Jean-Baptiste Greuze - Self-portrait

Jean-Baptiste Greuze - Self-portrait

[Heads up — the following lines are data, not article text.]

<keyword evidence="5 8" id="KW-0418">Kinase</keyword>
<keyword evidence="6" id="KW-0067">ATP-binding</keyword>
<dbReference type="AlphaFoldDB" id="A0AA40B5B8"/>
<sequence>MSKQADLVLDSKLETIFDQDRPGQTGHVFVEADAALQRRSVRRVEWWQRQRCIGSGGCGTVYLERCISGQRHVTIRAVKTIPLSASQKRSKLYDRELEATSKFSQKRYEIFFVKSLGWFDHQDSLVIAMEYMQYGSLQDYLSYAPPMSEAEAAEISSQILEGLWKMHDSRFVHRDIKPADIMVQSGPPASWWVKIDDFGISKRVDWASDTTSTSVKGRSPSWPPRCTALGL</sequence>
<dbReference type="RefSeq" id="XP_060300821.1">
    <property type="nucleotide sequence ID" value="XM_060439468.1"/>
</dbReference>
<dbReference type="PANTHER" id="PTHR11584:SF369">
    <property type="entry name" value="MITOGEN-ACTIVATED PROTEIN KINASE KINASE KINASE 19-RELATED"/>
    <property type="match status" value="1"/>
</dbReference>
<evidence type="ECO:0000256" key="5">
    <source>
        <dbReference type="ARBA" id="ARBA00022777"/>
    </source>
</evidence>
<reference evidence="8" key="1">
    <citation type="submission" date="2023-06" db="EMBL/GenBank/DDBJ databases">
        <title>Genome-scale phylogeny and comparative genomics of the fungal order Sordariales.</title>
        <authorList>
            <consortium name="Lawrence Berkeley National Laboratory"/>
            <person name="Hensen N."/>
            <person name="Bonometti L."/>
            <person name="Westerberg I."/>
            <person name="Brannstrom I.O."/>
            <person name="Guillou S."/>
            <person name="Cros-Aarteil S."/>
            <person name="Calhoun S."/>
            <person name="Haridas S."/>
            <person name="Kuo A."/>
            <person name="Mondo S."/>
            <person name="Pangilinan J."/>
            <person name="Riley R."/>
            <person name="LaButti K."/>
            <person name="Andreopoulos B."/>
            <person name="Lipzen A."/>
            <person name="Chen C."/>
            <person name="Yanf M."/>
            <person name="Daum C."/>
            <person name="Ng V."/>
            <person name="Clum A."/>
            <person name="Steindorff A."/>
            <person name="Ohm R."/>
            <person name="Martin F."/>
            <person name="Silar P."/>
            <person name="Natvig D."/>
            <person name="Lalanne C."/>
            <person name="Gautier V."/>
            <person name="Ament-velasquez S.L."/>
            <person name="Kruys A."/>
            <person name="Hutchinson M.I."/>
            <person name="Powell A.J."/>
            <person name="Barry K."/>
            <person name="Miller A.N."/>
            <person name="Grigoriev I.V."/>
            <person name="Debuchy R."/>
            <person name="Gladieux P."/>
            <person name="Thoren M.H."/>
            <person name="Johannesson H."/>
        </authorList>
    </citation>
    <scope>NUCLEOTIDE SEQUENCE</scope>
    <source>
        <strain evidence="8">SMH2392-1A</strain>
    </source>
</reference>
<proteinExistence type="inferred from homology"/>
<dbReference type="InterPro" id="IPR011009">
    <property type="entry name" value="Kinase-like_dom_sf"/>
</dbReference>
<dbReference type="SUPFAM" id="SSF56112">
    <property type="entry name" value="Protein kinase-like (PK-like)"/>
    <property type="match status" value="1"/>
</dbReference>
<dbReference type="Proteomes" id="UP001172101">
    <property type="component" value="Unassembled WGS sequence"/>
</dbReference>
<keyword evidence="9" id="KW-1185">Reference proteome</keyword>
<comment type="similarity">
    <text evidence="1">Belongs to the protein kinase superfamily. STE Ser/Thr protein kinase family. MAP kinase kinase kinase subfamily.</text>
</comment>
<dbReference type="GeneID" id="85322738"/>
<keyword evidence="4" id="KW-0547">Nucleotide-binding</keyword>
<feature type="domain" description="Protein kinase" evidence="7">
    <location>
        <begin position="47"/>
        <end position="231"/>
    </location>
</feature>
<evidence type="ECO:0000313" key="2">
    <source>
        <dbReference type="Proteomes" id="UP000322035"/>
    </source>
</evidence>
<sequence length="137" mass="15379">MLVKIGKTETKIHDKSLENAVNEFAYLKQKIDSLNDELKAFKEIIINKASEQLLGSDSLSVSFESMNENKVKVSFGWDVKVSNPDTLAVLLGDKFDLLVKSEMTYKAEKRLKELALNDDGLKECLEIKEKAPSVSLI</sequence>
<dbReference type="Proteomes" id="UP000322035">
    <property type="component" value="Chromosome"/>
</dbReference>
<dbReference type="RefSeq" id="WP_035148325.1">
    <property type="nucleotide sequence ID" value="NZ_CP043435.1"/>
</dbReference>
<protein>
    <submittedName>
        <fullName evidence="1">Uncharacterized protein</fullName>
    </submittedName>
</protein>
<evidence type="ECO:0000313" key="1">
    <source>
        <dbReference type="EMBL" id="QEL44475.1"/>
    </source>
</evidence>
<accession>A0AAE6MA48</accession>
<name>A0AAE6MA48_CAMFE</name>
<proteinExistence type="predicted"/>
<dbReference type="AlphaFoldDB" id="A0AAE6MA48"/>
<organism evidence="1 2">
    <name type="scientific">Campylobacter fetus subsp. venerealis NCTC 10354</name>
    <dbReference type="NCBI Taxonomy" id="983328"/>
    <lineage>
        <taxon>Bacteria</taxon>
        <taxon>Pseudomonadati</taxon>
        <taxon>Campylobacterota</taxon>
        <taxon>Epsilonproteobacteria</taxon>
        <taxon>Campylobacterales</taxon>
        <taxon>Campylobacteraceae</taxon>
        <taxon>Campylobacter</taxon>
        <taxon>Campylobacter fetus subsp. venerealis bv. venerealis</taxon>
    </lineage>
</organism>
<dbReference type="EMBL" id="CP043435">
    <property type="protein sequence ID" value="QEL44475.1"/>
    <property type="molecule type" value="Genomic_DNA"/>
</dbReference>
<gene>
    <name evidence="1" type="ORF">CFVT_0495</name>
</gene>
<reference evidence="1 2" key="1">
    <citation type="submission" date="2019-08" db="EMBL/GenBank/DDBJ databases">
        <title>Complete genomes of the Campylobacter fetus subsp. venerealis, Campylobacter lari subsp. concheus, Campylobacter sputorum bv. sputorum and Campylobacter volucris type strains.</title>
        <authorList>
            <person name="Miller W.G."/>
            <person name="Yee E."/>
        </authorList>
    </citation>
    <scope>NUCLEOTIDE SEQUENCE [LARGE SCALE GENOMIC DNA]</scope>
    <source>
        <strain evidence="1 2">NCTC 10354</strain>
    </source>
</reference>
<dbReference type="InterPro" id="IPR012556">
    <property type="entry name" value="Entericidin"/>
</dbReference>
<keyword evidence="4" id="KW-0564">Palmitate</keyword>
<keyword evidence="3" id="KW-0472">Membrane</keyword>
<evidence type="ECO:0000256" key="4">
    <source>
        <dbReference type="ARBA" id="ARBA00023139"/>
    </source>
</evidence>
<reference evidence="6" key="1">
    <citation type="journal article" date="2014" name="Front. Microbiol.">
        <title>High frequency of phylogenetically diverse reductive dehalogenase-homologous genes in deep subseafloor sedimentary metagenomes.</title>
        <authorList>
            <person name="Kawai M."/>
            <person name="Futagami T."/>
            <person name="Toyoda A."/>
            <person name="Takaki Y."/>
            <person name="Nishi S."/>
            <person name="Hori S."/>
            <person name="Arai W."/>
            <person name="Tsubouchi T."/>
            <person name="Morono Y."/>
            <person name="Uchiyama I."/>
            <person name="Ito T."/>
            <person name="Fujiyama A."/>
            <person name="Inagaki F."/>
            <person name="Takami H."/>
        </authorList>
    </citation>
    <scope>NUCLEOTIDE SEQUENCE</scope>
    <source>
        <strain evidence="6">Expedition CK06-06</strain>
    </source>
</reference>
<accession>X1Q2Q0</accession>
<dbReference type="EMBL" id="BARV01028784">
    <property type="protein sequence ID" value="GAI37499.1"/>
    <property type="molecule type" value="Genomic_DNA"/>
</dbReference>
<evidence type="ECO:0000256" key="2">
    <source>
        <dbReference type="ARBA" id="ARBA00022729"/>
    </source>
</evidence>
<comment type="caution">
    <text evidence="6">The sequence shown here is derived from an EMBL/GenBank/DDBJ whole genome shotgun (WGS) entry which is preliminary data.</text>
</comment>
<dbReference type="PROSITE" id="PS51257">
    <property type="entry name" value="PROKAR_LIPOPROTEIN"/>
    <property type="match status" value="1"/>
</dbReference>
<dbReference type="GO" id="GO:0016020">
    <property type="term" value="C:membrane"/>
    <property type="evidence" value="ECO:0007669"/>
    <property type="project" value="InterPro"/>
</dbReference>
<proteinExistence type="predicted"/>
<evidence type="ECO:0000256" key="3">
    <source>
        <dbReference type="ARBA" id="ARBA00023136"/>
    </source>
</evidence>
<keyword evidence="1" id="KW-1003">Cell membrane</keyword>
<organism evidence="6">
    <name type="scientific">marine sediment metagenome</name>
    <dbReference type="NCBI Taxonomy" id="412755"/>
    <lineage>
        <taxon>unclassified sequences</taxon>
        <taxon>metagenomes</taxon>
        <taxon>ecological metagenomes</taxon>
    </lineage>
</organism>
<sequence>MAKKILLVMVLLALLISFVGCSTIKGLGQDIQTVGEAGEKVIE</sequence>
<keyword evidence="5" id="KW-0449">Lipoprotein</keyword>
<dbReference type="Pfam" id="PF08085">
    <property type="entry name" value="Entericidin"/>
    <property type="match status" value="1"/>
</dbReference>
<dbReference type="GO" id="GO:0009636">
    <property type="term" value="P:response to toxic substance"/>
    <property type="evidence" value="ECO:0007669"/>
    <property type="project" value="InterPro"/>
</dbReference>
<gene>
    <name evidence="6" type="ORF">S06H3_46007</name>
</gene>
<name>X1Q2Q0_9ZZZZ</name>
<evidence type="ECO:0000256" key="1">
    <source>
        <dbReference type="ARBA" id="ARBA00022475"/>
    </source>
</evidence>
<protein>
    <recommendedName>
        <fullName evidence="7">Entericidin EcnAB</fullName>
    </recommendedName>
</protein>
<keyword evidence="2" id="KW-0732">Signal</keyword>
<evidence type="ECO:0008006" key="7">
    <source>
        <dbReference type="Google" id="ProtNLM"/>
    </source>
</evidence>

Original
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Lot number: 132